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Paradigm shift for GM food debate?


Despite tension on both sides of the Atlantic over genetically modified foods, scientists in the US bring a note of optimism - and common sense - to the debate, reporting this week that, for the first time, parties on both sides of the controversy are coming together to set industry-wide safety standards.

Led by researchers at the University of Minnesota, the Safety First Initiative brings together representatives of business, science, public interest, environmental and consumer organisations. In a commentary to be published in the June 2003 issue of Nature Biotechnology, University of Minnesota professors Anne Kapuscinski, Lawrence Jacobs and others describe the formation of working groups to set standards for building human and environmental safety into the entire development process for two classes of genetically modified organisms (GMOs): fish modified for increased production in fish farms and plants modified to produce pharmaceuticals.

The group hopes to see such standards become the basis for regulation of GMO safety, much as general food safety is now regulated and monitored, Jacobs said.

The Safety First Initiative comes in response to well-publicised battles over the safety of GMO food. European unease has slowed American exports of GMO crops, which are now the focus of a battle in the World Trade Organisation.

In the United States, consumer and public interest organisations that doubt the safety of GMO products are facing off against businesses that are intent on recouping huge investments in GMOs and fending off liability claims and losses from product failures.

"We need a new approach to governing biotechnology that breaks free of the polarised debate and regulatory stalemate," said Kapuscinski, a professor of fisheries, wildlife and conservation biology and first author of the commentary. "This initiative is building a rare and extraordinary convergence among previously acrimonious parties in the agricultural biotechnology debate."

The initiative's executive advisory board and steering committee are organising working groups to draft standards in four categories - safety criteria setting, safety verification, follow-up and safety leadership - to apply throughout the industry. Kapuscinski and Jacobs emphasised that the process will be "open and transparent". Kapuscinski said the Safety First Initiative is modelled after efforts by such industries as steel, railroad and aircraft manufacturing to improve safety by drawing up standards with input from diverse groups and incorporating the standards into government regulations.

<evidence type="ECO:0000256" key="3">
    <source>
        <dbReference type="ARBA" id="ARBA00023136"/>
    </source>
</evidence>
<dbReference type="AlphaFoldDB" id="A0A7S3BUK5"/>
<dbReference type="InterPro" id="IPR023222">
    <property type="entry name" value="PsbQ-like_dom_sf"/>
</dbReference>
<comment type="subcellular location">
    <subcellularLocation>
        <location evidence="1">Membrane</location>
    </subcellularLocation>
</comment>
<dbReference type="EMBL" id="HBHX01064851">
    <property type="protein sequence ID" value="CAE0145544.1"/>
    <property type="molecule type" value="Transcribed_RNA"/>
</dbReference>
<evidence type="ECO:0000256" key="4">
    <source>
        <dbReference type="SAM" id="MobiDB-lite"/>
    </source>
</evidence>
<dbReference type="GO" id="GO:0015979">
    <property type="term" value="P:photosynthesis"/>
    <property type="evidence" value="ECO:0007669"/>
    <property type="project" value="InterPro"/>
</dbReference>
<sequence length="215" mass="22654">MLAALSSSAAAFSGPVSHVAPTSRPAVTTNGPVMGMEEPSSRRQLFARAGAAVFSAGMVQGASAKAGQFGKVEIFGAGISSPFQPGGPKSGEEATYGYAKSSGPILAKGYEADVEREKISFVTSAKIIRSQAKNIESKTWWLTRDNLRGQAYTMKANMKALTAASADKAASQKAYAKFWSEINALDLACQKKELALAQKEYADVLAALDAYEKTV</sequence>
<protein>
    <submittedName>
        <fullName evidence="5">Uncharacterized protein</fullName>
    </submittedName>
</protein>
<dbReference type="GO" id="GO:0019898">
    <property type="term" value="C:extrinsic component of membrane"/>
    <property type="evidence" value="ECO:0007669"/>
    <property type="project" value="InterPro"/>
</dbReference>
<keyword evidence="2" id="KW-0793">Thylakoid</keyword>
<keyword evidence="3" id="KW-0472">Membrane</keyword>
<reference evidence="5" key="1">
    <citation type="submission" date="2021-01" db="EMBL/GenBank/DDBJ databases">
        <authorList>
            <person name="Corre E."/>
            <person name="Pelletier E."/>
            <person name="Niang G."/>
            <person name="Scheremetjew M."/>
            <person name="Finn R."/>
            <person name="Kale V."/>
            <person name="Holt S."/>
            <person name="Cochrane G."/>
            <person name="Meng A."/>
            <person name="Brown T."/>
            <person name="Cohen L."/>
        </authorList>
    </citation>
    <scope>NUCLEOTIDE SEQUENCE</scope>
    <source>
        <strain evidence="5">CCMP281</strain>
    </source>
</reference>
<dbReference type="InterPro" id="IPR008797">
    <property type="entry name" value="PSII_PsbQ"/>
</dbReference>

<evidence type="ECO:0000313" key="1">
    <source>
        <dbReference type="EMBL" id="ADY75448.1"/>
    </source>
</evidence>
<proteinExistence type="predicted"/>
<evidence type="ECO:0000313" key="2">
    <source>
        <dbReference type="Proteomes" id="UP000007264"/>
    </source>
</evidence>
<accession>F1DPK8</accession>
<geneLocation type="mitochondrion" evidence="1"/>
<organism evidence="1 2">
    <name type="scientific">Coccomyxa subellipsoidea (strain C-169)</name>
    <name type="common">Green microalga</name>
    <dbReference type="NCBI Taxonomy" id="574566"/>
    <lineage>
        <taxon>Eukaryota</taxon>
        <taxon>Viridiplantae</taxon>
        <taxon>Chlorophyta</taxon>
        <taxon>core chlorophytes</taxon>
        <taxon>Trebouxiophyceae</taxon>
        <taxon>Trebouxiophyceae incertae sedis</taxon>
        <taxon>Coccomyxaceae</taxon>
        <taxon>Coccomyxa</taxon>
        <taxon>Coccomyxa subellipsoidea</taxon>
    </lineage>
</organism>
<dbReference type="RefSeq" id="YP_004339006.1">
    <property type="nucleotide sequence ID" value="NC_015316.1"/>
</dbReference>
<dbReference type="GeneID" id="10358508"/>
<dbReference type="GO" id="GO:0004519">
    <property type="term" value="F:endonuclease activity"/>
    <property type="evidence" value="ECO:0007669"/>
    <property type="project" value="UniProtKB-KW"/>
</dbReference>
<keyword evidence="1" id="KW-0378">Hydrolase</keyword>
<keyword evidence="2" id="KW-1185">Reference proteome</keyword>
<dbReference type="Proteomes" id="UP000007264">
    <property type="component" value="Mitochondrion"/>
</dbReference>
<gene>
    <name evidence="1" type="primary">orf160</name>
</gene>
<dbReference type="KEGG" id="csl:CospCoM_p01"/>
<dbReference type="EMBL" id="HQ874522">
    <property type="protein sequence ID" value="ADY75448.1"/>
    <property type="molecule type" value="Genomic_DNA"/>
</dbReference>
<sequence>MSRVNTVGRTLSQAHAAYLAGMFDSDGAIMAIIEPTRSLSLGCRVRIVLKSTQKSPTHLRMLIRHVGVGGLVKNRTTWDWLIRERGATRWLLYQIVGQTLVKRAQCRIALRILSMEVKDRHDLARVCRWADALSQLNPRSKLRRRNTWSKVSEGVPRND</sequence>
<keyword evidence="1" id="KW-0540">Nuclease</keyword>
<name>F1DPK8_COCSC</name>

"This initiative represents a paradigm shift," said Jacobs, a professor of political science. "We're trying to change the way people think. Safety will be built into the initial genetic constructs, and there will be biosafety inspectors certified by a professional board and overseen by the government."

The working groups will set standards for environmental safety of the GMO organisms, as well as human safety, Kapuscinski and Jacobs said. The groups will draw on previous research to avert such adverse outcomes as allergic reactions in human consumers and the extinction of native fish populations by GMO fish.

The Nature Biotechnology commentary, "Making 'safety first' a reality for biotechnology products," resulted from the collaboration of - among others - Charles S. Johnson, former executive vice president of DuPont, John Woodhouse, former CEO of SYSCO, Margaret Mellon, programme director of the Union of Concerned Scientists, Jean Halloran, director of the Consumer Policy Institute, Consumers Union, former US Rep. Tim Penny, and Vernon Ruttan, Regents Professor of Applied Economics at the University of Minnesota.